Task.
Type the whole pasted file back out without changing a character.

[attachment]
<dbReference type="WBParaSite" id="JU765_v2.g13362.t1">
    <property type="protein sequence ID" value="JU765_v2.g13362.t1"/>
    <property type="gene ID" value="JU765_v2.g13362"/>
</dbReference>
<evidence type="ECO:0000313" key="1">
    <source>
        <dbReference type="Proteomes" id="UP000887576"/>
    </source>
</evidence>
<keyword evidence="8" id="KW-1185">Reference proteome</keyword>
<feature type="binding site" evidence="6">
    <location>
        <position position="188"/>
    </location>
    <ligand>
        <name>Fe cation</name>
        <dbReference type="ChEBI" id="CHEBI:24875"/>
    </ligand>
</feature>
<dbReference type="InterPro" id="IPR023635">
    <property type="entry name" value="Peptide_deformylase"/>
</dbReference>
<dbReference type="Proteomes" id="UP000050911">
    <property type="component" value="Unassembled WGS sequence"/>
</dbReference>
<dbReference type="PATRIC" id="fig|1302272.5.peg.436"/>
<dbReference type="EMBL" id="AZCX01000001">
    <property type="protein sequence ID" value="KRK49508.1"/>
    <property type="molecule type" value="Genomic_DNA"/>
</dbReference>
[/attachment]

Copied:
<dbReference type="WBParaSite" id="JU765_v2.g13362.t1">
    <property type="protein sequence ID" value="JU765_v2.g13362.t1"/>
    <property type="gene ID" value="JU765_v2.g13362"/>
</dbReference>
<evidence type="ECO:0000313" key="1">
    <source>
        <dbReference type="Proteomes" id="UP000887576"/>
    </source>
</evidence>
<keyword evidence="8" id="KW-1185">Reference proteome</keyword>
<feature type="binding site" evidence="6">
    <location>
        <position position="188"/>
    </location>
    <ligand>
        <name>Fe cation</name>
        <dbReference type="ChEBI" id="CHEBI:24875"/>
    </ligand>
</feature>
<dbReference type="InterPro" id="IPR023635">
    <property type="entry name" value="Peptide_deformylase"/>
</dbReference>
<dbReference type="Proteomes" id="UP000050911">
    <property type="component" value="Unassembled WGS sequence"/>
</dbReference>
<dbReference type="PATRIC" id="fig|1302272.5.peg.436"/>
<dbReference type="EMBL" id="AZCX01000001">
    <property type="protein sequence ID" value="KRK49508.1"/>
    <property type="molecule type" value="Genomic_DNA"/>
</dbReference>